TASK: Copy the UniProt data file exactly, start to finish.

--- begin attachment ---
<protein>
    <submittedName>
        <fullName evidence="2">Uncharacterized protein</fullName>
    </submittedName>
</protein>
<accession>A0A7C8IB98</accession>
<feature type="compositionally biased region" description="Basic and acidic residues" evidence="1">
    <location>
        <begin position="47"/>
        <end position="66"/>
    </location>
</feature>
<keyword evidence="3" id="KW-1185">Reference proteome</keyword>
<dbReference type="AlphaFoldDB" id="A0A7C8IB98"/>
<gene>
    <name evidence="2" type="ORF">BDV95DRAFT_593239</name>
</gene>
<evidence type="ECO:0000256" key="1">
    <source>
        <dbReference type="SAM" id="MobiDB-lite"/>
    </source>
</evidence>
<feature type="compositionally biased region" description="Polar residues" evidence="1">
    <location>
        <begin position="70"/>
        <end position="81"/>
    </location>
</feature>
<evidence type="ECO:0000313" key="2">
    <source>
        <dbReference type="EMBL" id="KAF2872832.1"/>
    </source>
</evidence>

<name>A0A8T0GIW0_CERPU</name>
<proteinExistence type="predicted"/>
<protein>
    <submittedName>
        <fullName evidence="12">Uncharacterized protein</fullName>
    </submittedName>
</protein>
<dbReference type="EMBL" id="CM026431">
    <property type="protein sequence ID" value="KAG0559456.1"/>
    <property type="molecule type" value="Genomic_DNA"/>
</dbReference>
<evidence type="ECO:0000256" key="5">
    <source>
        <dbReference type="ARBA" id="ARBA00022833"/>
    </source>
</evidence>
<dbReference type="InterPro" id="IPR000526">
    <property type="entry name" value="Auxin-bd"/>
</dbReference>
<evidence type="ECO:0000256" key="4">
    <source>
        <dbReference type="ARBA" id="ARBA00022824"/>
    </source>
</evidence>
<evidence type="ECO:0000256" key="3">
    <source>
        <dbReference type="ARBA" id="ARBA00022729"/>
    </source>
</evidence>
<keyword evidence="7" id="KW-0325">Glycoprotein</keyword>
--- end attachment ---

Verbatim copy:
<protein>
    <submittedName>
        <fullName evidence="2">Uncharacterized protein</fullName>
    </submittedName>
</protein>
<accession>A0A7C8IB98</accession>
<feature type="compositionally biased region" description="Basic and acidic residues" evidence="1">
    <location>
        <begin position="47"/>
        <end position="66"/>
    </location>
</feature>
<keyword evidence="3" id="KW-1185">Reference proteome</keyword>
<dbReference type="AlphaFoldDB" id="A0A7C8IB98"/>
<gene>
    <name evidence="2" type="ORF">BDV95DRAFT_593239</name>
</gene>
<evidence type="ECO:0000256" key="1">
    <source>
        <dbReference type="SAM" id="MobiDB-lite"/>
    </source>
</evidence>
<feature type="compositionally biased region" description="Polar residues" evidence="1">
    <location>
        <begin position="70"/>
        <end position="81"/>
    </location>
</feature>
<evidence type="ECO:0000313" key="2">
    <source>
        <dbReference type="EMBL" id="KAF2872832.1"/>
    </source>
</evidence>

<name>A0A8T0GIW0_CERPU</name>
<proteinExistence type="predicted"/>
<protein>
    <submittedName>
        <fullName evidence="12">Uncharacterized protein</fullName>
    </submittedName>
</protein>
<dbReference type="EMBL" id="CM026431">
    <property type="protein sequence ID" value="KAG0559456.1"/>
    <property type="molecule type" value="Genomic_DNA"/>
</dbReference>
<evidence type="ECO:0000256" key="5">
    <source>
        <dbReference type="ARBA" id="ARBA00022833"/>
    </source>
</evidence>
<dbReference type="InterPro" id="IPR000526">
    <property type="entry name" value="Auxin-bd"/>
</dbReference>
<evidence type="ECO:0000256" key="4">
    <source>
        <dbReference type="ARBA" id="ARBA00022824"/>
    </source>
</evidence>
<evidence type="ECO:0000256" key="3">
    <source>
        <dbReference type="ARBA" id="ARBA00022729"/>
    </source>
</evidence>
<keyword evidence="7" id="KW-0325">Glycoprotein</keyword>